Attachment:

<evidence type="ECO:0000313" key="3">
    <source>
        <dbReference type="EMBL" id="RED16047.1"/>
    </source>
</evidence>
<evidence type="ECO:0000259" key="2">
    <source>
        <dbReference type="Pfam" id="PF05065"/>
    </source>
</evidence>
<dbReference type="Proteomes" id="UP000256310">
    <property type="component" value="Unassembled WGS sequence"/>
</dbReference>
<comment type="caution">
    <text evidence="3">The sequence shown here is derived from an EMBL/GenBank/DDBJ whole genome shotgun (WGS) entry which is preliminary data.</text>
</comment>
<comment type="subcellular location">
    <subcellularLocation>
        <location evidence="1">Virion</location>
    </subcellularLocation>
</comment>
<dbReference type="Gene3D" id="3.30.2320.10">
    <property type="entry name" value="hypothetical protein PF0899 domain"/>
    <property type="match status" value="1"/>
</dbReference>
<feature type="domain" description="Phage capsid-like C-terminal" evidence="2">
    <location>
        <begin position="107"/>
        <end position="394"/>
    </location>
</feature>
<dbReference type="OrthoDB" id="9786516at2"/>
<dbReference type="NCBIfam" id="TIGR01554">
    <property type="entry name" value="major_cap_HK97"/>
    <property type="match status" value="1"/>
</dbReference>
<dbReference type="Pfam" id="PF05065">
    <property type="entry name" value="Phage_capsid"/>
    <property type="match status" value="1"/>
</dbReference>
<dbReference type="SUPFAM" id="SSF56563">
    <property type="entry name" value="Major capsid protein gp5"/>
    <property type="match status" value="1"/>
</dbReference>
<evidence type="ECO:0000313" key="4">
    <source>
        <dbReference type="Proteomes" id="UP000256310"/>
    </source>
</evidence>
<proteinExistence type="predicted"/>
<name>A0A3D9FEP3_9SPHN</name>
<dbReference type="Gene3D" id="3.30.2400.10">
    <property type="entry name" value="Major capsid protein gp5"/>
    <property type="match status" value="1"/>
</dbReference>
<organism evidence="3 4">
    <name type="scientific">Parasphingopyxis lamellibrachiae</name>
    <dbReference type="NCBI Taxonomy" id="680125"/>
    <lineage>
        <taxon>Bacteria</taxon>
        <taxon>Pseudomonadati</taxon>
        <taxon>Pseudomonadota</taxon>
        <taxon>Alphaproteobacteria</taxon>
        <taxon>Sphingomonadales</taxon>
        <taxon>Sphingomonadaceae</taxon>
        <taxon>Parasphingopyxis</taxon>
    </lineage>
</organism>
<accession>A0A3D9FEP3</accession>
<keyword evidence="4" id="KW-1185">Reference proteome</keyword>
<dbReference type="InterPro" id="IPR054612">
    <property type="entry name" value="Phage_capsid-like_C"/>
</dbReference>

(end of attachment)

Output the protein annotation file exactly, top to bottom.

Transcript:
<evidence type="ECO:0000313" key="3">
    <source>
        <dbReference type="EMBL" id="RED16047.1"/>
    </source>
</evidence>
<evidence type="ECO:0000259" key="2">
    <source>
        <dbReference type="Pfam" id="PF05065"/>
    </source>
</evidence>
<dbReference type="Proteomes" id="UP000256310">
    <property type="component" value="Unassembled WGS sequence"/>
</dbReference>
<comment type="caution">
    <text evidence="3">The sequence shown here is derived from an EMBL/GenBank/DDBJ whole genome shotgun (WGS) entry which is preliminary data.</text>
</comment>
<comment type="subcellular location">
    <subcellularLocation>
        <location evidence="1">Virion</location>
    </subcellularLocation>
</comment>
<dbReference type="Gene3D" id="3.30.2320.10">
    <property type="entry name" value="hypothetical protein PF0899 domain"/>
    <property type="match status" value="1"/>
</dbReference>
<feature type="domain" description="Phage capsid-like C-terminal" evidence="2">
    <location>
        <begin position="107"/>
        <end position="394"/>
    </location>
</feature>
<dbReference type="OrthoDB" id="9786516at2"/>
<dbReference type="NCBIfam" id="TIGR01554">
    <property type="entry name" value="major_cap_HK97"/>
    <property type="match status" value="1"/>
</dbReference>
<dbReference type="Pfam" id="PF05065">
    <property type="entry name" value="Phage_capsid"/>
    <property type="match status" value="1"/>
</dbReference>
<dbReference type="SUPFAM" id="SSF56563">
    <property type="entry name" value="Major capsid protein gp5"/>
    <property type="match status" value="1"/>
</dbReference>
<evidence type="ECO:0000313" key="4">
    <source>
        <dbReference type="Proteomes" id="UP000256310"/>
    </source>
</evidence>
<proteinExistence type="predicted"/>
<name>A0A3D9FEP3_9SPHN</name>
<dbReference type="Gene3D" id="3.30.2400.10">
    <property type="entry name" value="Major capsid protein gp5"/>
    <property type="match status" value="1"/>
</dbReference>
<organism evidence="3 4">
    <name type="scientific">Parasphingopyxis lamellibrachiae</name>
    <dbReference type="NCBI Taxonomy" id="680125"/>
    <lineage>
        <taxon>Bacteria</taxon>
        <taxon>Pseudomonadati</taxon>
        <taxon>Pseudomonadota</taxon>
        <taxon>Alphaproteobacteria</taxon>
        <taxon>Sphingomonadales</taxon>
        <taxon>Sphingomonadaceae</taxon>
        <taxon>Parasphingopyxis</taxon>
    </lineage>
</organism>
<accession>A0A3D9FEP3</accession>
<keyword evidence="4" id="KW-1185">Reference proteome</keyword>
<dbReference type="InterPro" id="IPR054612">
    <property type="entry name" value="Phage_capsid-like_C"/>
</dbReference>